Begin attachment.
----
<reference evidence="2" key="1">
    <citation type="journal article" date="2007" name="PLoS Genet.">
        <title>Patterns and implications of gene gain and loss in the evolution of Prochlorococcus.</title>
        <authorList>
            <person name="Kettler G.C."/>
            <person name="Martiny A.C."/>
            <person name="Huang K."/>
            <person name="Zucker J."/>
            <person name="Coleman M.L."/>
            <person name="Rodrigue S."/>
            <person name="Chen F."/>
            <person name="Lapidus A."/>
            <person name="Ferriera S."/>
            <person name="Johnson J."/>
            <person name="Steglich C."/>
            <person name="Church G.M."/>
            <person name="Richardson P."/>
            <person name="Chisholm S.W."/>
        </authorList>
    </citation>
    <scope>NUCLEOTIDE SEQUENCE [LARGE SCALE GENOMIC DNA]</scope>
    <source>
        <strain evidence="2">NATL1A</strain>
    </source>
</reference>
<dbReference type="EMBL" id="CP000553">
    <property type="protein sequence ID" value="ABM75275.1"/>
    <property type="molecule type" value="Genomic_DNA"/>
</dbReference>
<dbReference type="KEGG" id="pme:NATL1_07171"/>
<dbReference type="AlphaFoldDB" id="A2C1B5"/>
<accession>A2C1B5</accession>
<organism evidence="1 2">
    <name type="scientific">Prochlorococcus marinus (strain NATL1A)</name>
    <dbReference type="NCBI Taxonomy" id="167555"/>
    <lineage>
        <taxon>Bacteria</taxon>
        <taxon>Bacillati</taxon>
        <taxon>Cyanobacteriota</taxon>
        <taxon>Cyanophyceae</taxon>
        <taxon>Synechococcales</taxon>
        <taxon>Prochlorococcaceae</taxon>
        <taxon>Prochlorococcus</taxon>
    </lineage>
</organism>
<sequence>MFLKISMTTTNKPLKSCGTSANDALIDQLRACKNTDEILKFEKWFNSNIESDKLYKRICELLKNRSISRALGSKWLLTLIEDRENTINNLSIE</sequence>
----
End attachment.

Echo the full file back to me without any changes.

<reference evidence="2" key="1">
    <citation type="journal article" date="2007" name="PLoS Genet.">
        <title>Patterns and implications of gene gain and loss in the evolution of Prochlorococcus.</title>
        <authorList>
            <person name="Kettler G.C."/>
            <person name="Martiny A.C."/>
            <person name="Huang K."/>
            <person name="Zucker J."/>
            <person name="Coleman M.L."/>
            <person name="Rodrigue S."/>
            <person name="Chen F."/>
            <person name="Lapidus A."/>
            <person name="Ferriera S."/>
            <person name="Johnson J."/>
            <person name="Steglich C."/>
            <person name="Church G.M."/>
            <person name="Richardson P."/>
            <person name="Chisholm S.W."/>
        </authorList>
    </citation>
    <scope>NUCLEOTIDE SEQUENCE [LARGE SCALE GENOMIC DNA]</scope>
    <source>
        <strain evidence="2">NATL1A</strain>
    </source>
</reference>
<dbReference type="EMBL" id="CP000553">
    <property type="protein sequence ID" value="ABM75275.1"/>
    <property type="molecule type" value="Genomic_DNA"/>
</dbReference>
<dbReference type="KEGG" id="pme:NATL1_07171"/>
<dbReference type="AlphaFoldDB" id="A2C1B5"/>
<accession>A2C1B5</accession>
<organism evidence="1 2">
    <name type="scientific">Prochlorococcus marinus (strain NATL1A)</name>
    <dbReference type="NCBI Taxonomy" id="167555"/>
    <lineage>
        <taxon>Bacteria</taxon>
        <taxon>Bacillati</taxon>
        <taxon>Cyanobacteriota</taxon>
        <taxon>Cyanophyceae</taxon>
        <taxon>Synechococcales</taxon>
        <taxon>Prochlorococcaceae</taxon>
        <taxon>Prochlorococcus</taxon>
    </lineage>
</organism>
<sequence>MFLKISMTTTNKPLKSCGTSANDALIDQLRACKNTDEILKFEKWFNSNIESDKLYKRICELLKNRSISRALGSKWLLTLIEDRENTINNLSIE</sequence>